By the time I began to see what I thought were mistakes in the direction that the community was taking. I felt that the attitude “we’re the only ones; I’m God exclusively” got the upper hand. Others felt as I did and several left like I did, but I didn’t leave with feelings of anger from or for the teacher or the community. Rather I felt that the community and Adi Da were forming a cult around the guru that was suffocating the teaching. It was the end of a cycle along the journey of growth.
I’ve never regretted those 4 years with Adi Da—they were great, but by 1977, my gut was telling me to leave. I was able to say good-bye and state my reasons for leaving the community. I didn’t like that the community was closing itself off. For example, one time, fellow former Jesuit Jerry Brown, came to the land to visit with Bubba but was turned away, for some dumb reason. I said this was such bullshit and my buddy, Marcus Holly, couldn’t get it either: “What the hell is Bubba afraid of. People like Jerry and Bubba would mutually benefit from connection.” I said that I didn’t understand why we were starting to get cultish when the teaching was totally against surrounding “anything”—a guru, a teaching, a drug, power—with absolute devotion.
Buddhists sometimes discuss gradual or sudden enlightenment. In early days, it was stressed that all of us share the same enlightenment, to be discovered through spiritual practice. Rumi says it so clearly: “Work. Keep digging your well. Don’t think about getting off from work. Water is there somewhere…Submit to a daily practice…Your loyalty to that is a ring on the door. Keep knocking… and the joy inside will eventually open a window and look out to see who’s there.” A relationship with a spiritual teacher can be authentically devotional, but I think that it is private, humble, not bloated up, and, as in my case, perhaps lived intensely for only a limited period of time. But even in 1977, the community around Master Da was still predominantly about spiritual practice, service, study, community living, yoga & sitting in meditation on a regular basis.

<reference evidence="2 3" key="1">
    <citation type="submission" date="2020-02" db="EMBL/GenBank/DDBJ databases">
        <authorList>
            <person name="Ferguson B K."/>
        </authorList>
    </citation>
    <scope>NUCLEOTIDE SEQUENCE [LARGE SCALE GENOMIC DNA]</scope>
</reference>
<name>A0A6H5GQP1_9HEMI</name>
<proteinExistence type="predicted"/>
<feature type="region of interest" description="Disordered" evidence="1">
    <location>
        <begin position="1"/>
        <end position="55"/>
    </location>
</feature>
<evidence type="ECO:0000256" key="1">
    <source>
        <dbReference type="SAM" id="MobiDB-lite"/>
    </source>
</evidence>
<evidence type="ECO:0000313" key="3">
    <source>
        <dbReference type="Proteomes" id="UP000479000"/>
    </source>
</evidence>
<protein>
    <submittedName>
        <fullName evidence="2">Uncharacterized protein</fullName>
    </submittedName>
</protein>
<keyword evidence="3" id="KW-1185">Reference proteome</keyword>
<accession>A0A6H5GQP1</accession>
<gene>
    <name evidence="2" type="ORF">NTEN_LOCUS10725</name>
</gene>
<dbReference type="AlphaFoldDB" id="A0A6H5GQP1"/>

I confess that I loved Adi Da until the day he died, and that love will continue in some form for the rest of my life. He was a special teacher who showed me so much about meditation and the “Path of No Seeking.” At the same time, Adi Da, for me, was always only a human being, like any other guru.
Thanks for allowing me to share with you and your readers. There will be places where we don’t agree entirely, but perhaps others where the similarities of our thinking far outweighs any differences. This may become real conversation. Please feel free to communicate/disagree/encourage/blast me at morganzc@hotmail.com.
Peace to all in 2009! May Adi Da rest in Peace.
Morgan

Anonymous said...

Hi Stuart,
have u ever read the last few chapters of the Dawn Horse Testament? (dont know about more modern versions, but im referring at least to 1987 version). some very very good stuff there.

your own experience is definitely the final arbiter. though how that plays out in the world also provides important feedback.

Stuart said...

Anonymous said...
have u ever read the last few chapters of the Dawn Horse Testament?

Thanks for the pointer, Anony. I've never read it... though I've been curious about DHT because of Wilber's excessive praise of it.

If you'd like, please share what exactly it is that you find impressive about it. Is it just a matter of poetry? I used to like lots of the Indian Yoga-style writings, from the perspective of nice poetry that made me feel good. That's all fine, but it's a different matter from teachings that have the most practical value in living daily life.

I'm cautious sometimes about beautiful philosophical words that depart to far from anything that's actually functional in daily life. I hear lots of praise for Da's words; I'd be most interested if anyone can explain anything you can actually do with them.

Anonymous said...

Thing is they do did little to help people in there areas, Cobb or Fiji.